Chariots of Fire
Imagine watching the greatest spectacle on earth, you might not realise but the Hippodrome, now a peaceful park, was once an Eastern Roman chariot race course - a stadium of splendour that could hold 100,000 people.
Thriving amidst a patchwork of well-trimmed lawns, the Hippodrome is one of Türkiye’s most revered landmarks. During the Eastern Roman heyday, this site was a famous recreational and entertainment venue and hosted several events, including festivals, political parades, horse races and chariot races.
The ceremonial square has survived the ages and is deeply rooted in legendary and long-standing Eastern Roman and Ottoman history. Here, the bronze serpentine column unravels many mysteries with every bend of its winding course. The centrepiece of the Hippodrome, however, is perhaps the towering obelisk of Theodosius. Standing on an ornately carved plinth and adorned with historic inscriptions, the Hippodrome has aged gracefully over thousands of years. In the southern niches of the Hippodrome is the ancient brick obelisk, whose gilded façade leaves only a shadow of what it was today. The legendary Hippodrome, which also houses the ornate German Fountain, is the crowning glory of İstanbul.
Today, the track of the old racecourse is covered by Sultanahmet Meydanı (Sultanahmet Square), a spacious square now lined with ancient obelisks.
In honour of a Pharaoh
The Obelisk of Theodosius was originally erected in honour of the sixth Egyptian pharaoh of the Eighteenth Dynasty. It was rebuilt by Theodosius I in the fourth century CE during Roman rule. The obelisk is made of smooth red granite and is decorated with ancient Egyptian characters all over its surface. Between the base and the rest of the structure are four bronze cubes, placed in each of the four corners, which help to transport this impressive monument. Carvings from the time of the reconstruction are carved into the marble surface of the plinth itself.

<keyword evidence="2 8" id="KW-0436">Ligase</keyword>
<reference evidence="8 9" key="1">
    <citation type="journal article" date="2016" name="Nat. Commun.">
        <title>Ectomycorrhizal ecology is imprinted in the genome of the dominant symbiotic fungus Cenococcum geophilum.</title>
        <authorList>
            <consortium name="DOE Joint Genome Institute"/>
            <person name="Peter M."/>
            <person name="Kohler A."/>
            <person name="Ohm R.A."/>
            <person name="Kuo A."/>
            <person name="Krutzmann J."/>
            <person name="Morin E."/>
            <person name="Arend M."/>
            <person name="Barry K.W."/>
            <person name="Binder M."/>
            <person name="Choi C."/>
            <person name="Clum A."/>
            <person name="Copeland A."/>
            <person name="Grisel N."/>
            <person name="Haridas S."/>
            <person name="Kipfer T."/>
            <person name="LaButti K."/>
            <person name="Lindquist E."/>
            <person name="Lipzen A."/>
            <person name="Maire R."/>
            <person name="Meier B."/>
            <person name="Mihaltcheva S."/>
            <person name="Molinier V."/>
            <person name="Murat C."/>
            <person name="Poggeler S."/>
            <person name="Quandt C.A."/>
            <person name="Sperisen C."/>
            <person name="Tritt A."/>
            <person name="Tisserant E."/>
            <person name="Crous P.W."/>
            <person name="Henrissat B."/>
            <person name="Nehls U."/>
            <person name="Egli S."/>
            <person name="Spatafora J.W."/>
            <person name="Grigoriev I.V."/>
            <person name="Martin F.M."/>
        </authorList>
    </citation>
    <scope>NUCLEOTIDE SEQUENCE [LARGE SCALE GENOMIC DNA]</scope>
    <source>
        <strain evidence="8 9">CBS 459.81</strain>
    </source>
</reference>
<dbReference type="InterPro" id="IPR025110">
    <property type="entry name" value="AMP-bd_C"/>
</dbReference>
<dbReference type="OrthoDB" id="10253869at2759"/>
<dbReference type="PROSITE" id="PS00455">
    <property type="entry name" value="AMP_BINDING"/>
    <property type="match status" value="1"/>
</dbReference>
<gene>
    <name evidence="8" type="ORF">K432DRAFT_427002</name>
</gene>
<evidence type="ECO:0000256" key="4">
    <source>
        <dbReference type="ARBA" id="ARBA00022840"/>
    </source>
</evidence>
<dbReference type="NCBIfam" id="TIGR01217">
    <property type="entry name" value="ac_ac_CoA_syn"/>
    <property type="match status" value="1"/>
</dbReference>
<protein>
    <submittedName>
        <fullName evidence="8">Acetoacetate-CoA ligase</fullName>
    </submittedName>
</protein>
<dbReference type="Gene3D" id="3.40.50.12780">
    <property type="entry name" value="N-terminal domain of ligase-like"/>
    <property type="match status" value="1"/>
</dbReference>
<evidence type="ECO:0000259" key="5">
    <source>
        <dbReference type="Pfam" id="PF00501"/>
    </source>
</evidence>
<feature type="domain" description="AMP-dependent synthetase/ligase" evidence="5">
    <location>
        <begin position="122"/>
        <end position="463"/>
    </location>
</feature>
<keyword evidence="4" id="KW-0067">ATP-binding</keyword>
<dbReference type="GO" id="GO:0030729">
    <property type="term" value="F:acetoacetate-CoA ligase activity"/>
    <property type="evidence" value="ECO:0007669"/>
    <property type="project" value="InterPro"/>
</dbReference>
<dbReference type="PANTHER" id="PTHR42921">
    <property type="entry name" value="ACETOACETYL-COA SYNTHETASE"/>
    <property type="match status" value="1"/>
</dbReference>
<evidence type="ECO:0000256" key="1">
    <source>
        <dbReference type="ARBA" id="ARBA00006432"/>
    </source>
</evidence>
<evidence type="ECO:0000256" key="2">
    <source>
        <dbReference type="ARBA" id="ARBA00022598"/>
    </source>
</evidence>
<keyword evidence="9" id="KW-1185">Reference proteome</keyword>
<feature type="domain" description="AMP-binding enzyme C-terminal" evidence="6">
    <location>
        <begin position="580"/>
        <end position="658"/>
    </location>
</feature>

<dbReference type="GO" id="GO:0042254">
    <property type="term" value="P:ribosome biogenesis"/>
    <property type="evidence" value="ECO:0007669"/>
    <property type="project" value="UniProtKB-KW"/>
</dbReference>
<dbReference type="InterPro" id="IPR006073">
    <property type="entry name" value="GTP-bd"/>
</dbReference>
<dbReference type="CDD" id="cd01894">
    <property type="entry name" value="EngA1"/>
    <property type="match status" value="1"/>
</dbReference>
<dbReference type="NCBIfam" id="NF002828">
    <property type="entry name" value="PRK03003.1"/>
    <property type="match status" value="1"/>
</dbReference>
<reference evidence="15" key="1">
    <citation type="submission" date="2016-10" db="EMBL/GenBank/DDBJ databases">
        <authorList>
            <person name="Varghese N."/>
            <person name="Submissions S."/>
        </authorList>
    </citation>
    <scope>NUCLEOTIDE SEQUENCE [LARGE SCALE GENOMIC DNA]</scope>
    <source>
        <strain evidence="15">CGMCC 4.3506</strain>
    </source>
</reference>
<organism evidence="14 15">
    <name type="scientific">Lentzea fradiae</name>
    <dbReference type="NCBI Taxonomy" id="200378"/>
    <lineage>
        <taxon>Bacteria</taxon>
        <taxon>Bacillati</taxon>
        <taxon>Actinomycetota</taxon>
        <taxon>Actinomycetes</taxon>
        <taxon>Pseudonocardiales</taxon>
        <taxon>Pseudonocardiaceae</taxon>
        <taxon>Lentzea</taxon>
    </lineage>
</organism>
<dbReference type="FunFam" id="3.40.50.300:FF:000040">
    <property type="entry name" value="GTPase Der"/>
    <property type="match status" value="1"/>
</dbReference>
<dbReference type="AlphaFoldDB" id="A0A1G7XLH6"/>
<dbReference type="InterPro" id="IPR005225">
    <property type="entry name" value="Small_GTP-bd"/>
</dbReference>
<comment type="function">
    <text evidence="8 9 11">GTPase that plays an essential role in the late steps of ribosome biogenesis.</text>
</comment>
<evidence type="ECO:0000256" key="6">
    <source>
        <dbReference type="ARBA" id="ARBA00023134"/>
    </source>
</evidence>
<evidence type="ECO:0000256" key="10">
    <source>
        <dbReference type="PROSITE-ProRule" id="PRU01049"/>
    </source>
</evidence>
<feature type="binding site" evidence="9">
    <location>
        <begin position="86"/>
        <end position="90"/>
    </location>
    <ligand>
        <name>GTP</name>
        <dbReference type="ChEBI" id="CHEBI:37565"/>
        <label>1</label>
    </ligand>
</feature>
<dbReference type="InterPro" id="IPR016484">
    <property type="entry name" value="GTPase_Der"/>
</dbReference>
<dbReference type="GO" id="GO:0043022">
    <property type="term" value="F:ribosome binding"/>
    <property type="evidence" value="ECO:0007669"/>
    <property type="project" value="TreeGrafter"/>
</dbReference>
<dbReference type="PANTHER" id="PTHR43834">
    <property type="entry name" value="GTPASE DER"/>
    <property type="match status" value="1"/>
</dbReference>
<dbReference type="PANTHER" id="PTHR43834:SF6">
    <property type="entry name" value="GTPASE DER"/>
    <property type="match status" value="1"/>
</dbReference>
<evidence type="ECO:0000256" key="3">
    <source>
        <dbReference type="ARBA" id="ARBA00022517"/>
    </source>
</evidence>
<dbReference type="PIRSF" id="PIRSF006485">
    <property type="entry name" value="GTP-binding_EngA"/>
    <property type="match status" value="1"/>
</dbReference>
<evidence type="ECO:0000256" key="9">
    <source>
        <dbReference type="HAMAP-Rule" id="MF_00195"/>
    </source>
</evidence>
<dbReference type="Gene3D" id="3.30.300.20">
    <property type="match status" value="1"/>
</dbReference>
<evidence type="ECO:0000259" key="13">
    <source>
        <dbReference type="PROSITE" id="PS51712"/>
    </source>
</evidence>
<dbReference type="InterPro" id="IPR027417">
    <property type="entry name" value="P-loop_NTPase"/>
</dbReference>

Tribute to the Heroes
The unique Serpent Column was erected to commemorate those who fought and defeated the Persian Empire at the Battle of Plataea in 479 BC. It is one of the oldest monuments in İstanbul. Of the three serpent heads, all were lost around 1700, while the only one found is safely preserved in the nearby İstanbul Archaeology Museum. The eight-metre-high column originally stood in front of the Temple of Apollo at Delphi.
The Column of Fire
Built in the 3rd century, Constantine’s Column is one of the most important monuments in İstanbul, standing 35 metres tall. It is a good landmark for tourists travelling by tram to the Grand Bazaar. It was commissioned by the Roman Emperor Constantine the Great to commemorate the declaration of Byzantium as the new capital of the Roman Empire. This historic structure was originally 50 metres high; however, a strong storm, earthquake and fire destroyed it, leaving it only 35 metres high and with black burn marks, earning it the name “Burnt Column”.
Symbol of Friendship
The German Fountain, opposite the mausoleum of Sultan Ahmed I, is the true symbol of friendship between Türkiye and Germany. This octagonal domed fountain at the entrance to the Hippodrome was a gift from the German Emperor Wilhelm II to Sultan Abdulhamid II and the city of İstanbul and was officially opened in 1901. The architecture is unique in its surroundings and was built in the neo-eastern-roman style and decorated with gold mosaics inside. The arches between the columns are a symbol of the friendship between the two countries, and the idyllic location of the fountain adds to its charm.